No two typewriters can be so different yet so similar. From the outside, Valentine represents avant-garde design while Dora/315 represents no-design. Typing action, of course, is another story.
Well - to my untrained eye Underwood 315 could be treated like a print wheel in electric typewriters. Just a body swap and you can have your Valentine with any charset you can find a cheap Underwood with. Yes - most likely a bit more fiddly job than print wheel change... :)
I think that's why collectors/typists have a love/hate thing about the Valentine - the Raleigh Chopper of typewriters.
The hate must run deep - there is one Valentine on UK ebay now with £65 buy it now price (that includes delivery) sitting already for 24 hours with no buyer. Yes, there are a few issues: crack in the case, missing ribbon spool covers (personally I would call them either "gondolier's hats" or "nipples" ;) ) but the brushes are included which is not common. If I hadn't mine already I guess I would be buying that one despite its flaws - hey, but it is just me.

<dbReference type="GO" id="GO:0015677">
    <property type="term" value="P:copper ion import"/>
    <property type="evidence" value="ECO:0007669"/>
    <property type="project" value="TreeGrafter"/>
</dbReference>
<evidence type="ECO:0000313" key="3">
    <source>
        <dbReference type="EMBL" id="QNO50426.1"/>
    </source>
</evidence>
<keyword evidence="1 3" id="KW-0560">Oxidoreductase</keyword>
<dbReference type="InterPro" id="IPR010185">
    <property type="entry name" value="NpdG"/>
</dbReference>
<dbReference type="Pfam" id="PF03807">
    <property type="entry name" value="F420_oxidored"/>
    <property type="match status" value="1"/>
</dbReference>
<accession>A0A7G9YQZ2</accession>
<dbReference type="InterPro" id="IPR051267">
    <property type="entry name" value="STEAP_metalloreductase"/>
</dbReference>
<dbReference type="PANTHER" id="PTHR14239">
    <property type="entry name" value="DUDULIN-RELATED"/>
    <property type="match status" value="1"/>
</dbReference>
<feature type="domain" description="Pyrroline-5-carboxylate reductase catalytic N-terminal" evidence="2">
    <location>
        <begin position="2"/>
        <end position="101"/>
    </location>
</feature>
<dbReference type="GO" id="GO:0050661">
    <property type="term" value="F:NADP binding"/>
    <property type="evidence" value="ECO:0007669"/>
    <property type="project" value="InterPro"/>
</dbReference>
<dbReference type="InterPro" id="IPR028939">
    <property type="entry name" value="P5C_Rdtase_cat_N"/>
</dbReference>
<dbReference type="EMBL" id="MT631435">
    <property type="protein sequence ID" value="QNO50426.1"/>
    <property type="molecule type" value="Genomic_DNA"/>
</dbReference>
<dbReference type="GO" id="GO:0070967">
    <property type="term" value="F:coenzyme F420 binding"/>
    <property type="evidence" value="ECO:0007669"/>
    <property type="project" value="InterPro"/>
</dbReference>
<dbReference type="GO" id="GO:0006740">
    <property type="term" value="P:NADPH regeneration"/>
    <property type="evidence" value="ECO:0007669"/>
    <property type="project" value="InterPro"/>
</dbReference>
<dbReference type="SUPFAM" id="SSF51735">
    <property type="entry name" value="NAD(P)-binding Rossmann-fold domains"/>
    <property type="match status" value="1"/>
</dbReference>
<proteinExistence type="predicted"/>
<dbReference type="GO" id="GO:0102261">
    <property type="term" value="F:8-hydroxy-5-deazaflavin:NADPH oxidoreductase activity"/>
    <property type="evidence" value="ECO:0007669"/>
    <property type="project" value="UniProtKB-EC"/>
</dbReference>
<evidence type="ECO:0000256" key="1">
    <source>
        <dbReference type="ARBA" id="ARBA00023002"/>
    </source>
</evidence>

PS: love the menace you wrung out of the Noiseless in your banner!
Thanks - I saw sort of the Vader-esque quality and distant hints of Robby The Robot (of the Forbidden Planet movie) in the frontal view so I tried to catch that attitude. And somehow it seemed in line with the blog's colour scheme :) I love that typewriter though.
I never realsied this about the Valentine... very interesting. There is no doubt about how pretty it looks but as to its typeing action... far too light.She looks like a tart and types like she's wearing wobbling stilletos...There is one in a display case at the Barbican Centre (London) being all fancy and chic... except whoever put it in didn't notice there is a keypad missing .. the X ... I wonder if the keypads are interchangeable?